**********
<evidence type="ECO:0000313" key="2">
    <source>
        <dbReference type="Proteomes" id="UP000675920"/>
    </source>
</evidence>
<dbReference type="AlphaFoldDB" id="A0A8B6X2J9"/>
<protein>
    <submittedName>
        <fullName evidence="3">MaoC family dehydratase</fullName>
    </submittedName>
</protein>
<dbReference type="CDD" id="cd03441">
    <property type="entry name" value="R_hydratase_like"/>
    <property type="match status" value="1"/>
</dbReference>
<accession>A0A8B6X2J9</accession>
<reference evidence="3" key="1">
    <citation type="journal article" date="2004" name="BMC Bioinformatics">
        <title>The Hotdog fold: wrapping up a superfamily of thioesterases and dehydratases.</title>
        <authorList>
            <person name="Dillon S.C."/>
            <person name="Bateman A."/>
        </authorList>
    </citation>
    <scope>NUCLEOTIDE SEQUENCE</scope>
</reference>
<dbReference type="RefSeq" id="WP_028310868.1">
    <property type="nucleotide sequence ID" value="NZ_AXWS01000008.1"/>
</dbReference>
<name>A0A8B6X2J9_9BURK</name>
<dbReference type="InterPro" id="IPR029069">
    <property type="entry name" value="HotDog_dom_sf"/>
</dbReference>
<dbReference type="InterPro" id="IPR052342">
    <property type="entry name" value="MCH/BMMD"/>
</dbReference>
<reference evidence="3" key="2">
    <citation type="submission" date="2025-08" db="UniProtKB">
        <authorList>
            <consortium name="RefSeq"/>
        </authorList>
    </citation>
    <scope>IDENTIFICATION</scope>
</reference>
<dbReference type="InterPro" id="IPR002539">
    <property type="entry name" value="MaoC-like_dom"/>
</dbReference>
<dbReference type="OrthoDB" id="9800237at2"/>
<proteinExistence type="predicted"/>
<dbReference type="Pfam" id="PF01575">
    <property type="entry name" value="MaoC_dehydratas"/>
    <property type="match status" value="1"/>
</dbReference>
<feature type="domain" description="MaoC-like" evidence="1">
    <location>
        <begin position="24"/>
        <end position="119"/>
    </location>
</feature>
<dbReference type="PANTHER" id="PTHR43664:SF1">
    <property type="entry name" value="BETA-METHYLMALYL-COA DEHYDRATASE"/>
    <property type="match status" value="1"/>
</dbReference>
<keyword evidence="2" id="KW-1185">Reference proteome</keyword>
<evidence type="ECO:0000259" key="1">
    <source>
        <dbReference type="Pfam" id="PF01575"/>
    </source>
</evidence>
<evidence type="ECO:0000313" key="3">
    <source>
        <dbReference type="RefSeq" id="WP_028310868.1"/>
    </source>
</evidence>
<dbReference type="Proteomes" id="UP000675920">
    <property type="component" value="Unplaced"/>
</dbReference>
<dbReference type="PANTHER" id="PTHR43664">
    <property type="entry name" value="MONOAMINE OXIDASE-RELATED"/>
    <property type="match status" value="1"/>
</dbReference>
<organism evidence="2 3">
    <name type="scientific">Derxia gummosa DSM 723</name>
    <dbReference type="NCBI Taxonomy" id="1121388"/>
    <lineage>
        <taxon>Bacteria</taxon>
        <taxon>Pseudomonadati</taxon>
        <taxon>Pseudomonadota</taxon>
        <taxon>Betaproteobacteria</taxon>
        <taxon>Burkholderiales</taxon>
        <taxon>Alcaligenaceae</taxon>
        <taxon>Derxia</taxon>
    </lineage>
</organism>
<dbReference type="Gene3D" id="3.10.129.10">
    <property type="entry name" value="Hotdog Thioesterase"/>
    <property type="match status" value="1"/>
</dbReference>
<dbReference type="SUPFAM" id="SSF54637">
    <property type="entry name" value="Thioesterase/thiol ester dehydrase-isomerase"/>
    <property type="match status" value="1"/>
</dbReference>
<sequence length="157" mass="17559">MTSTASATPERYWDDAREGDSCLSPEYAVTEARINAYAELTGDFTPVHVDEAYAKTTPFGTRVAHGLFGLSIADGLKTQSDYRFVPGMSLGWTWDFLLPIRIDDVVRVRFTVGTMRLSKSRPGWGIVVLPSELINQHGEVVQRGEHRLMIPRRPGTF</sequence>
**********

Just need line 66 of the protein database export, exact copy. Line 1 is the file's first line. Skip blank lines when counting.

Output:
    <source>